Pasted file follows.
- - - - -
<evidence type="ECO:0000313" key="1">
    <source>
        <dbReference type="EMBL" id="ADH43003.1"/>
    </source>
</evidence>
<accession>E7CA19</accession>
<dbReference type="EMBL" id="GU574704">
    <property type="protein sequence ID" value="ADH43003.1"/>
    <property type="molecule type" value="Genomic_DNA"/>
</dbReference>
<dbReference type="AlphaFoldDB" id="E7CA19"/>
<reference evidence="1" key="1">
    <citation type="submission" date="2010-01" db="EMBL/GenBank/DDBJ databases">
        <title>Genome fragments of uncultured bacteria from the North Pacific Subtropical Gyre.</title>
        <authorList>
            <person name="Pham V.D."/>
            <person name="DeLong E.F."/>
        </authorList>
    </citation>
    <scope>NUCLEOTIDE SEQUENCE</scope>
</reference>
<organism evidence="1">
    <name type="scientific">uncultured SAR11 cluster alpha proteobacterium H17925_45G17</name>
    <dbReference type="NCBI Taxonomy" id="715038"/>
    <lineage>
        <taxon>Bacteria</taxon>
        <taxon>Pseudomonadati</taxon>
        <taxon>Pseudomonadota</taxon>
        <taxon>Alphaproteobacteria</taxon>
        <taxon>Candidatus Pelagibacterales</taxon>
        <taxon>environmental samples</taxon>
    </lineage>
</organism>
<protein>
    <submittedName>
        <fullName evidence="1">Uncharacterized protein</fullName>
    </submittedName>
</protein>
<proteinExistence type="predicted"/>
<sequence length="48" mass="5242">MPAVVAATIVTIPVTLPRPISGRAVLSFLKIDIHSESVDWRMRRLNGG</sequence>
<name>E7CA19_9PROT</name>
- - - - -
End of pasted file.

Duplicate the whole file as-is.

<evidence type="ECO:0000313" key="1">
    <source>
        <dbReference type="EMBL" id="ADH43003.1"/>
    </source>
</evidence>
<accession>E7CA19</accession>
<dbReference type="EMBL" id="GU574704">
    <property type="protein sequence ID" value="ADH43003.1"/>
    <property type="molecule type" value="Genomic_DNA"/>
</dbReference>
<dbReference type="AlphaFoldDB" id="E7CA19"/>
<reference evidence="1" key="1">
    <citation type="submission" date="2010-01" db="EMBL/GenBank/DDBJ databases">
        <title>Genome fragments of uncultured bacteria from the North Pacific Subtropical Gyre.</title>
        <authorList>
            <person name="Pham V.D."/>
            <person name="DeLong E.F."/>
        </authorList>
    </citation>
    <scope>NUCLEOTIDE SEQUENCE</scope>
</reference>
<organism evidence="1">
    <name type="scientific">uncultured SAR11 cluster alpha proteobacterium H17925_45G17</name>
    <dbReference type="NCBI Taxonomy" id="715038"/>
    <lineage>
        <taxon>Bacteria</taxon>
        <taxon>Pseudomonadati</taxon>
        <taxon>Pseudomonadota</taxon>
        <taxon>Alphaproteobacteria</taxon>
        <taxon>Candidatus Pelagibacterales</taxon>
        <taxon>environmental samples</taxon>
    </lineage>
</organism>
<protein>
    <submittedName>
        <fullName evidence="1">Uncharacterized protein</fullName>
    </submittedName>
</protein>
<proteinExistence type="predicted"/>
<sequence length="48" mass="5242">MPAVVAATIVTIPVTLPRPISGRAVLSFLKIDIHSESVDWRMRRLNGG</sequence>
<name>E7CA19_9PROT</name>